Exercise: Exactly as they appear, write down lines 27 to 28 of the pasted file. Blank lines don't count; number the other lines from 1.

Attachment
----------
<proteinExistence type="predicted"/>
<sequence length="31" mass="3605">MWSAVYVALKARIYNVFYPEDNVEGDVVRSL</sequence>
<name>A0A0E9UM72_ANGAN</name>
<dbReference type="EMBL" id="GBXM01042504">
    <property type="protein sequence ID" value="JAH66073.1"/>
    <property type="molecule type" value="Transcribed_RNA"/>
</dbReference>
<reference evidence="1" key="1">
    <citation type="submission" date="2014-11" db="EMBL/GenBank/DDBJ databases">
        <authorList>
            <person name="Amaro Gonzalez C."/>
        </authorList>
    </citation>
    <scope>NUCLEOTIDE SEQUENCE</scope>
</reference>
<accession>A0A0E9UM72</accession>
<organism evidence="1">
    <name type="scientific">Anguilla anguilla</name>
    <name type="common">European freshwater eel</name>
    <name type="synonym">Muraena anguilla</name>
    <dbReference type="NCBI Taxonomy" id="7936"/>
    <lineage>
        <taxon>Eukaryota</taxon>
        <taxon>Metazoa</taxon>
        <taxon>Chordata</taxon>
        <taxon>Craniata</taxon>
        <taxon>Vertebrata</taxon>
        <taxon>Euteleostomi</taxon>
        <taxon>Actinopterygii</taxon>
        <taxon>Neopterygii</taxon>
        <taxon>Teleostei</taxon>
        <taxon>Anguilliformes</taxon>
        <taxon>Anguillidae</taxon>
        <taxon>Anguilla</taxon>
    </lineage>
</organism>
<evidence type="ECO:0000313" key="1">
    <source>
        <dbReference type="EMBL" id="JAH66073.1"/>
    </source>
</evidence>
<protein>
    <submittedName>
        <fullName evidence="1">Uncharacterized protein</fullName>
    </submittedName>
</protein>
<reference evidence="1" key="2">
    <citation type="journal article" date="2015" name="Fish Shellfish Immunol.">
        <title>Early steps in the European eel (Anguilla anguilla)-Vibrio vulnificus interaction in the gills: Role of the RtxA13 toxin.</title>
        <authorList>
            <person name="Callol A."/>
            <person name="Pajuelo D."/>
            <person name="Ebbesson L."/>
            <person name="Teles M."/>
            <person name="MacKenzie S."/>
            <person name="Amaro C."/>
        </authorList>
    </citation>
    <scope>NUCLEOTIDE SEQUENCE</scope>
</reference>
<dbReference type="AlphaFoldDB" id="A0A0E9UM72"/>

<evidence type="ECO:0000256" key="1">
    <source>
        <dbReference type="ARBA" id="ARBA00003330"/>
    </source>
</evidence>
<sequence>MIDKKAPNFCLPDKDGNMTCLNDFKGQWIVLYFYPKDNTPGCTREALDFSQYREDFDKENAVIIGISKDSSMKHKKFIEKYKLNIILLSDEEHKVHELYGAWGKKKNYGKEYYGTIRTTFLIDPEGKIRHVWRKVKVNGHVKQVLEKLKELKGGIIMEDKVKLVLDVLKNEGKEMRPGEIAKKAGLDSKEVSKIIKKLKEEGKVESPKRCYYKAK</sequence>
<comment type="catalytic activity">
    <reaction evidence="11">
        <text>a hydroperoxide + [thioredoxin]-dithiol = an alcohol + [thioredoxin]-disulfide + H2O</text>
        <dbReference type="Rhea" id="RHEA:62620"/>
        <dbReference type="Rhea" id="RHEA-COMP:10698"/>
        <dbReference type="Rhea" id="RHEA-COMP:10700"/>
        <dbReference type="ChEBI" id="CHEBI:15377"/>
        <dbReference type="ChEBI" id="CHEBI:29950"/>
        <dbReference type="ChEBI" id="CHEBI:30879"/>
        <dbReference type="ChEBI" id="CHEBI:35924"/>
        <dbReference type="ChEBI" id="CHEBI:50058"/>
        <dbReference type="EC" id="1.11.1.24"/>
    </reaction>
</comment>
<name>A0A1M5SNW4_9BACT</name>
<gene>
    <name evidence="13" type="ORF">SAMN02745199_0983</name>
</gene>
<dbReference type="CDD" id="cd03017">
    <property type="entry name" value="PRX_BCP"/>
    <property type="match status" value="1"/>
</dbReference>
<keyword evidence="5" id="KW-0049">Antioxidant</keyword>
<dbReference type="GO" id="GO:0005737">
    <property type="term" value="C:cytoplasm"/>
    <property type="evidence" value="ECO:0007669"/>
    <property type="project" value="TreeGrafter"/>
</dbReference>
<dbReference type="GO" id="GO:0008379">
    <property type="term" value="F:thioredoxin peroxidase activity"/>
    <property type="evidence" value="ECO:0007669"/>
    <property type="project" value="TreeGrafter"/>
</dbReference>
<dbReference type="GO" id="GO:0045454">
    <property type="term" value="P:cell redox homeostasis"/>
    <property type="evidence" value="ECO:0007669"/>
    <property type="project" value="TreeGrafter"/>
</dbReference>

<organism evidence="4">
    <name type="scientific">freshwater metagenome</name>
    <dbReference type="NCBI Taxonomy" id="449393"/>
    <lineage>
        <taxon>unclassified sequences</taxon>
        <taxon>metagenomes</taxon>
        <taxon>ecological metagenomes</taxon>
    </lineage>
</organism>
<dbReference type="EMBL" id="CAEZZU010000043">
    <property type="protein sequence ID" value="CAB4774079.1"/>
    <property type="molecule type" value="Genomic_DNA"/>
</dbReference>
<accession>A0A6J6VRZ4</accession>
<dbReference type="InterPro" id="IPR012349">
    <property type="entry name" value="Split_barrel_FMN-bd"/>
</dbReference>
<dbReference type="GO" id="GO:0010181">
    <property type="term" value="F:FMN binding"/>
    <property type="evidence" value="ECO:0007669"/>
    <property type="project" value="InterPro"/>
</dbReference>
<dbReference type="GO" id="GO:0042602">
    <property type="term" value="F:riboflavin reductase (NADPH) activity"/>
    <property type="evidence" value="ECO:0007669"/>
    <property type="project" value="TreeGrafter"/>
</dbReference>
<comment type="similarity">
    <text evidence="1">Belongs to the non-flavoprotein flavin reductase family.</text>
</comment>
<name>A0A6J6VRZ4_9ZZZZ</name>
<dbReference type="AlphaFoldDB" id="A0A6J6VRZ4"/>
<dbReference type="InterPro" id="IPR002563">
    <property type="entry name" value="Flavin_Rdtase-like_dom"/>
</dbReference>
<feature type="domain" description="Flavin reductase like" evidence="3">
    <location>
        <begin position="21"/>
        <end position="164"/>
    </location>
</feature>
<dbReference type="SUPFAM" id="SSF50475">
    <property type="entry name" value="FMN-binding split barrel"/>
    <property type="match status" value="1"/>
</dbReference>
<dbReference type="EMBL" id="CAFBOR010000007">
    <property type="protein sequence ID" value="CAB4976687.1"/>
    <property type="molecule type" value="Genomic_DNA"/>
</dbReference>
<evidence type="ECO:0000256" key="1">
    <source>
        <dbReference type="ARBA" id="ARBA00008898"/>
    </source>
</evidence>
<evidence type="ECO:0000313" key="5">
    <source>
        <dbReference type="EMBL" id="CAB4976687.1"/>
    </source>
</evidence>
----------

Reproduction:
        <taxon>Vertebrata</taxon>
        <taxon>Euteleostomi</taxon>